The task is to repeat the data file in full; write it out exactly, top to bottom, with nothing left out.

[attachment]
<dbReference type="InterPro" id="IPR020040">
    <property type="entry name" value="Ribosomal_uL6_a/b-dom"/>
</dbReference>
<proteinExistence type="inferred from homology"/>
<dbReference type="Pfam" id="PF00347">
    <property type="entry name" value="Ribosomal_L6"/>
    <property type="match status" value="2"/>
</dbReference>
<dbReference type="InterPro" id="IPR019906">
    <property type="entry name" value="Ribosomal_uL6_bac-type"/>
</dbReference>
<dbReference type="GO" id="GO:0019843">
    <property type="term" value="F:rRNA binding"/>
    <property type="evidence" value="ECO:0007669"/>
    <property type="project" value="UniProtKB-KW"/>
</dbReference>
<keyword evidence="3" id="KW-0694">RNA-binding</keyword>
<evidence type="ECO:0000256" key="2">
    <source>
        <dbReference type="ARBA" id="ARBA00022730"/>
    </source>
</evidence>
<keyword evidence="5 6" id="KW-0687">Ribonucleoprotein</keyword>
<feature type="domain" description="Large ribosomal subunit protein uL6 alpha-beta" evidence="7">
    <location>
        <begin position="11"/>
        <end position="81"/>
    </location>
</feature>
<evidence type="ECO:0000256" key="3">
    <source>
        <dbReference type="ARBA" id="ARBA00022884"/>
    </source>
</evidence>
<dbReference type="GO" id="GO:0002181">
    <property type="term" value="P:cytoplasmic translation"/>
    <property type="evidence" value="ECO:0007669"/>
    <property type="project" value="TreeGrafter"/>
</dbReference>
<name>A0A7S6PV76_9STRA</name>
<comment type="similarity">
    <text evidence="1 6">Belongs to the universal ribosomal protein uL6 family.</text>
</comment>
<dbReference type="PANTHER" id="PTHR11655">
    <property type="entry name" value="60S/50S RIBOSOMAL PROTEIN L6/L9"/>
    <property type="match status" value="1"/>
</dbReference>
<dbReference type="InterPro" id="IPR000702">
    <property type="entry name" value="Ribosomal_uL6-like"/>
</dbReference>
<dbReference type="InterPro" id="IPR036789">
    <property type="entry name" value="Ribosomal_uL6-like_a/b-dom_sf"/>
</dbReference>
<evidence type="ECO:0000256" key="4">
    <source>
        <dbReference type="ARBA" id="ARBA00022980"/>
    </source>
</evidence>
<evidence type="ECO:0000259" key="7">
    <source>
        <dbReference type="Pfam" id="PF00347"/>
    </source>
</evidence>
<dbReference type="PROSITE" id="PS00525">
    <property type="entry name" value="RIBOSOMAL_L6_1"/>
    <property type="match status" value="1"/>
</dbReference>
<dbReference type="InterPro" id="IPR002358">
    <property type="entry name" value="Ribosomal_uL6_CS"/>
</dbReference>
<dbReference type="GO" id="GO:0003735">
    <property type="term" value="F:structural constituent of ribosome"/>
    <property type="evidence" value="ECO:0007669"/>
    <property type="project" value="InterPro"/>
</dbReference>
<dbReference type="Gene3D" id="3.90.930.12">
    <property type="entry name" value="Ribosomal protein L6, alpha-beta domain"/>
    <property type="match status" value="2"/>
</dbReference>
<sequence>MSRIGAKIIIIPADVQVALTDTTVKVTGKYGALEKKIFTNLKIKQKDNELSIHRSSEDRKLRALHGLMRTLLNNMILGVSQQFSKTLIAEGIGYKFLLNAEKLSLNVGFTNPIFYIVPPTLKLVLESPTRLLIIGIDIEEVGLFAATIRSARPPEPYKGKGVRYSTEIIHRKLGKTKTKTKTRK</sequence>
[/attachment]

<dbReference type="InterPro" id="IPR020040">
    <property type="entry name" value="Ribosomal_uL6_a/b-dom"/>
</dbReference>
<proteinExistence type="inferred from homology"/>
<dbReference type="Pfam" id="PF00347">
    <property type="entry name" value="Ribosomal_L6"/>
    <property type="match status" value="2"/>
</dbReference>
<dbReference type="InterPro" id="IPR019906">
    <property type="entry name" value="Ribosomal_uL6_bac-type"/>
</dbReference>
<dbReference type="GO" id="GO:0019843">
    <property type="term" value="F:rRNA binding"/>
    <property type="evidence" value="ECO:0007669"/>
    <property type="project" value="UniProtKB-KW"/>
</dbReference>
<keyword evidence="3" id="KW-0694">RNA-binding</keyword>
<evidence type="ECO:0000256" key="2">
    <source>
        <dbReference type="ARBA" id="ARBA00022730"/>
    </source>
</evidence>
<keyword evidence="5 6" id="KW-0687">Ribonucleoprotein</keyword>
<feature type="domain" description="Large ribosomal subunit protein uL6 alpha-beta" evidence="7">
    <location>
        <begin position="11"/>
        <end position="81"/>
    </location>
</feature>
<evidence type="ECO:0000256" key="3">
    <source>
        <dbReference type="ARBA" id="ARBA00022884"/>
    </source>
</evidence>
<dbReference type="GO" id="GO:0002181">
    <property type="term" value="P:cytoplasmic translation"/>
    <property type="evidence" value="ECO:0007669"/>
    <property type="project" value="TreeGrafter"/>
</dbReference>
<name>A0A7S6PV76_9STRA</name>
<comment type="similarity">
    <text evidence="1 6">Belongs to the universal ribosomal protein uL6 family.</text>
</comment>
<dbReference type="PANTHER" id="PTHR11655">
    <property type="entry name" value="60S/50S RIBOSOMAL PROTEIN L6/L9"/>
    <property type="match status" value="1"/>
</dbReference>
<dbReference type="InterPro" id="IPR000702">
    <property type="entry name" value="Ribosomal_uL6-like"/>
</dbReference>
<dbReference type="InterPro" id="IPR036789">
    <property type="entry name" value="Ribosomal_uL6-like_a/b-dom_sf"/>
</dbReference>
<evidence type="ECO:0000256" key="4">
    <source>
        <dbReference type="ARBA" id="ARBA00022980"/>
    </source>
</evidence>
<evidence type="ECO:0000259" key="7">
    <source>
        <dbReference type="Pfam" id="PF00347"/>
    </source>
</evidence>
<dbReference type="PROSITE" id="PS00525">
    <property type="entry name" value="RIBOSOMAL_L6_1"/>
    <property type="match status" value="1"/>
</dbReference>
<dbReference type="InterPro" id="IPR002358">
    <property type="entry name" value="Ribosomal_uL6_CS"/>
</dbReference>
<dbReference type="GO" id="GO:0003735">
    <property type="term" value="F:structural constituent of ribosome"/>
    <property type="evidence" value="ECO:0007669"/>
    <property type="project" value="InterPro"/>
</dbReference>
<dbReference type="Gene3D" id="3.90.930.12">
    <property type="entry name" value="Ribosomal protein L6, alpha-beta domain"/>
    <property type="match status" value="2"/>
</dbReference>
<sequence>MSRIGAKIIIIPADVQVALTDTTVKVTGKYGALEKKIFTNLKIKQKDNELSIHRSSEDRKLRALHGLMRTLLNNMILGVSQQFSKTLIAEGIGYKFLLNAEKLSLNVGFTNPIFYIVPPTLKLVLESPTRLLIIGIDIEEVGLFAATIRSARPPEPYKGKGVRYSTEIIHRKLGKTKTKTKTRK</sequence>